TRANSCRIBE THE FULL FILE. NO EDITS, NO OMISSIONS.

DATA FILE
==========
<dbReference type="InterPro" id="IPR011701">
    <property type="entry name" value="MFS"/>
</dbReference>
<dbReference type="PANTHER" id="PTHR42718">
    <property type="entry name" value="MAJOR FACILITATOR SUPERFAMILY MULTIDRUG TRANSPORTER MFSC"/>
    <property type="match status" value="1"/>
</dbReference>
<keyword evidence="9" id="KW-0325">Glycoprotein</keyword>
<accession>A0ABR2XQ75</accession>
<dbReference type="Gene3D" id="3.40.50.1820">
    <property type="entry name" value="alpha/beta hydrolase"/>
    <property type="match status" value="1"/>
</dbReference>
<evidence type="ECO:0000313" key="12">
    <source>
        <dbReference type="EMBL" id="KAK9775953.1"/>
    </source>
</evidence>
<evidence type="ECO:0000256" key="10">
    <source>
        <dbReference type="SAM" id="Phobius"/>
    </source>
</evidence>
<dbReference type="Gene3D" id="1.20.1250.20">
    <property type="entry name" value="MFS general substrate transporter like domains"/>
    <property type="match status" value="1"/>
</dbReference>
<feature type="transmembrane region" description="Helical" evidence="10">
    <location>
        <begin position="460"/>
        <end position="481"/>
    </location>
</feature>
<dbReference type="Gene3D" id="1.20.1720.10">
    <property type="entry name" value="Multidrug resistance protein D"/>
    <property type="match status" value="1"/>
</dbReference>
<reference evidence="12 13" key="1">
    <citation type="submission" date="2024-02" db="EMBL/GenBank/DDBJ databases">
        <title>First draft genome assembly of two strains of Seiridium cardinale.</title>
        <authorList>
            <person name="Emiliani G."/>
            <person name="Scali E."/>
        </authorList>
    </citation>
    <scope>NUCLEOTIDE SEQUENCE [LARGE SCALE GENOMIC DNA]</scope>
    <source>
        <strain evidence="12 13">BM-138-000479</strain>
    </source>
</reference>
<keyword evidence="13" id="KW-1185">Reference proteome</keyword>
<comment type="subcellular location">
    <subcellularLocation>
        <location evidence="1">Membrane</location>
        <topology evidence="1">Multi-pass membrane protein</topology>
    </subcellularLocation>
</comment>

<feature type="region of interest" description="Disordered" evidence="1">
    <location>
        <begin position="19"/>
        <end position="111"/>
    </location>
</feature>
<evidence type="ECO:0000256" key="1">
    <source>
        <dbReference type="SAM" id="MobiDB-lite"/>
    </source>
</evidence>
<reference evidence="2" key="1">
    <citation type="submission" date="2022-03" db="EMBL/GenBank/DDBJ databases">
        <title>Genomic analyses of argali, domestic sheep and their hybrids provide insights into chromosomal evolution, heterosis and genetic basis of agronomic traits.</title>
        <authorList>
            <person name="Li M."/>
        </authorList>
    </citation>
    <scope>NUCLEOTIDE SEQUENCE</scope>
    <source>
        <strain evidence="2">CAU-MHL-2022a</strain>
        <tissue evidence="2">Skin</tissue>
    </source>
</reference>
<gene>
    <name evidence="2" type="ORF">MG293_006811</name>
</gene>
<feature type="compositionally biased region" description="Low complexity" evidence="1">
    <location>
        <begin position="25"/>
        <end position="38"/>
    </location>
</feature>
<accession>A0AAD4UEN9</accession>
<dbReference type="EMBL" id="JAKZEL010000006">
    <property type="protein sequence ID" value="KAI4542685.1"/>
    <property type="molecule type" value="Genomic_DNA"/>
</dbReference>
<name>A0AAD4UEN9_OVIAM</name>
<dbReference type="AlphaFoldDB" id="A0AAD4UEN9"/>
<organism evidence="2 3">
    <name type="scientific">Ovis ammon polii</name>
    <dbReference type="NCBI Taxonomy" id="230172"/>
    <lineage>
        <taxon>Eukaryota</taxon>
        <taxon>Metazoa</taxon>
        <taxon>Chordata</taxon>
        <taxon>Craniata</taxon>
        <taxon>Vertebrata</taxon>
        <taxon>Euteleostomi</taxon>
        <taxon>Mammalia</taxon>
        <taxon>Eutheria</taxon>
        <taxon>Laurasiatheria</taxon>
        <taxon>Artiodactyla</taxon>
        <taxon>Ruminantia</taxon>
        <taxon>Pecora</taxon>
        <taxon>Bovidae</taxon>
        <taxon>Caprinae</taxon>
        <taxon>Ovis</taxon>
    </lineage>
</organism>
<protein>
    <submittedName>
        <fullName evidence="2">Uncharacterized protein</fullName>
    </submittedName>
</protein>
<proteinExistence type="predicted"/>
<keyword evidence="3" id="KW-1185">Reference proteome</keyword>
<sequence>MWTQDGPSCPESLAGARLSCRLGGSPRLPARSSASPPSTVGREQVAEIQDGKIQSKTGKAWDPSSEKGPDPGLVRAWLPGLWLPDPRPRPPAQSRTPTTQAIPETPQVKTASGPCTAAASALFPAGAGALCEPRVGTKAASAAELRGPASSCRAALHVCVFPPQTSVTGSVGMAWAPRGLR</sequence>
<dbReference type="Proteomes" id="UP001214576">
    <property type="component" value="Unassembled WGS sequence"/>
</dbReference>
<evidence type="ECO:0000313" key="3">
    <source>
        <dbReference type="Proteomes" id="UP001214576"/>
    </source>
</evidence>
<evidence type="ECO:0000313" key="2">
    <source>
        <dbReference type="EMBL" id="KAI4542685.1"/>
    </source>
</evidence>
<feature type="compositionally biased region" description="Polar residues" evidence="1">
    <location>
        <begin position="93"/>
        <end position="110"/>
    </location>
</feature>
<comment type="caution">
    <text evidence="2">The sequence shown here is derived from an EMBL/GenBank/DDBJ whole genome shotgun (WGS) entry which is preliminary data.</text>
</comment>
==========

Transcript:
<dbReference type="InterPro" id="IPR011701">
    <property type="entry name" value="MFS"/>
</dbReference>
<dbReference type="PANTHER" id="PTHR42718">
    <property type="entry name" value="MAJOR FACILITATOR SUPERFAMILY MULTIDRUG TRANSPORTER MFSC"/>
    <property type="match status" value="1"/>
</dbReference>
<keyword evidence="9" id="KW-0325">Glycoprotein</keyword>
<accession>A0ABR2XQ75</accession>
<dbReference type="Gene3D" id="3.40.50.1820">
    <property type="entry name" value="alpha/beta hydrolase"/>
    <property type="match status" value="1"/>
</dbReference>
<evidence type="ECO:0000313" key="12">
    <source>
        <dbReference type="EMBL" id="KAK9775953.1"/>
    </source>
</evidence>
<evidence type="ECO:0000256" key="10">
    <source>
        <dbReference type="SAM" id="Phobius"/>
    </source>
</evidence>
<dbReference type="Gene3D" id="1.20.1250.20">
    <property type="entry name" value="MFS general substrate transporter like domains"/>
    <property type="match status" value="1"/>
</dbReference>
<feature type="transmembrane region" description="Helical" evidence="10">
    <location>
        <begin position="460"/>
        <end position="481"/>
    </location>
</feature>
<dbReference type="Gene3D" id="1.20.1720.10">
    <property type="entry name" value="Multidrug resistance protein D"/>
    <property type="match status" value="1"/>
</dbReference>
<reference evidence="12 13" key="1">
    <citation type="submission" date="2024-02" db="EMBL/GenBank/DDBJ databases">
        <title>First draft genome assembly of two strains of Seiridium cardinale.</title>
        <authorList>
            <person name="Emiliani G."/>
            <person name="Scali E."/>
        </authorList>
    </citation>
    <scope>NUCLEOTIDE SEQUENCE [LARGE SCALE GENOMIC DNA]</scope>
    <source>
        <strain evidence="12 13">BM-138-000479</strain>
    </source>
</reference>
<keyword evidence="13" id="KW-1185">Reference proteome</keyword>
<comment type="subcellular location">
    <subcellularLocation>
        <location evidence="1">Membrane</location>
        <topology evidence="1">Multi-pass membrane protein</topology>
    </subcellularLocation>
</comment>

<feature type="region of interest" description="Disordered" evidence="1">
    <location>
        <begin position="19"/>
        <end position="111"/>
    </location>
</feature>
<evidence type="ECO:0000256" key="1">
    <source>
        <dbReference type="SAM" id="MobiDB-lite"/>
    </source>
</evidence>
<reference evidence="2" key="1">
    <citation type="submission" date="2022-03" db="EMBL/GenBank/DDBJ databases">
        <title>Genomic analyses of argali, domestic sheep and their hybrids provide insights into chromosomal evolution, heterosis and genetic basis of agronomic traits.</title>
        <authorList>
            <person name="Li M."/>
        </authorList>
    </citation>
    <scope>NUCLEOTIDE SEQUENCE</scope>
    <source>
        <strain evidence="2">CAU-MHL-2022a</strain>
        <tissue evidence="2">Skin</tissue>
    </source>
</reference>
<gene>
    <name evidence="2" type="ORF">MG293_006811</name>
</gene>
<feature type="compositionally biased region" description="Low complexity" evidence="1">
    <location>
        <begin position="25"/>
        <end position="38"/>
    </location>
</feature>
<accession>A0AAD4UEN9</accession>
<dbReference type="EMBL" id="JAKZEL010000006">
    <property type="protein sequence ID" value="KAI4542685.1"/>
    <property type="molecule type" value="Genomic_DNA"/>
</dbReference>
<name>A0AAD4UEN9_OVIAM</name>
<dbReference type="AlphaFoldDB" id="A0AAD4UEN9"/>
<organism evidence="2 3">
    <name type="scientific">Ovis ammon polii</name>
    <dbReference type="NCBI Taxonomy" id="230172"/>
    <lineage>
        <taxon>Eukaryota</taxon>
        <taxon>Metazoa</taxon>
        <taxon>Chordata</taxon>
        <taxon>Craniata</taxon>
        <taxon>Vertebrata</taxon>
        <taxon>Euteleostomi</taxon>
        <taxon>Mammalia</taxon>
        <taxon>Eutheria</taxon>
        <taxon>Laurasiatheria</taxon>
        <taxon>Artiodactyla</taxon>
        <taxon>Ruminantia</taxon>
        <taxon>Pecora</taxon>
        <taxon>Bovidae</taxon>
        <taxon>Caprinae</taxon>
        <taxon>Ovis</taxon>
    </lineage>
</organism>
<protein>
    <submittedName>
        <fullName evidence="2">Uncharacterized protein</fullName>
    </submittedName>
</protein>
<proteinExistence type="predicted"/>
<keyword evidence="3" id="KW-1185">Reference proteome</keyword>
<sequence>MWTQDGPSCPESLAGARLSCRLGGSPRLPARSSASPPSTVGREQVAEIQDGKIQSKTGKAWDPSSEKGPDPGLVRAWLPGLWLPDPRPRPPAQSRTPTTQAIPETPQVKTASGPCTAAASALFPAGAGALCEPRVGTKAASAAELRGPASSCRAALHVCVFPPQTSVTGSVGMAWAPRGLR</sequence>
<dbReference type="Proteomes" id="UP001214576">
    <property type="component" value="Unassembled WGS sequence"/>
</dbReference>
<evidence type="ECO:0000313" key="3">
    <source>
        <dbReference type="Proteomes" id="UP001214576"/>
    </source>
</evidence>
<evidence type="ECO:0000313" key="2">
    <source>
        <dbReference type="EMBL" id="KAI4542685.1"/>
    </source>
</evidence>
<feature type="compositionally biased region" description="Polar residues" evidence="1">
    <location>
        <begin position="93"/>
        <end position="110"/>
    </location>
</feature>
<comment type="caution">
    <text evidence="2">The sequence shown here is derived from an EMBL/GenBank/DDBJ whole genome shotgun (WGS) entry which is preliminary data.</text>
</comment>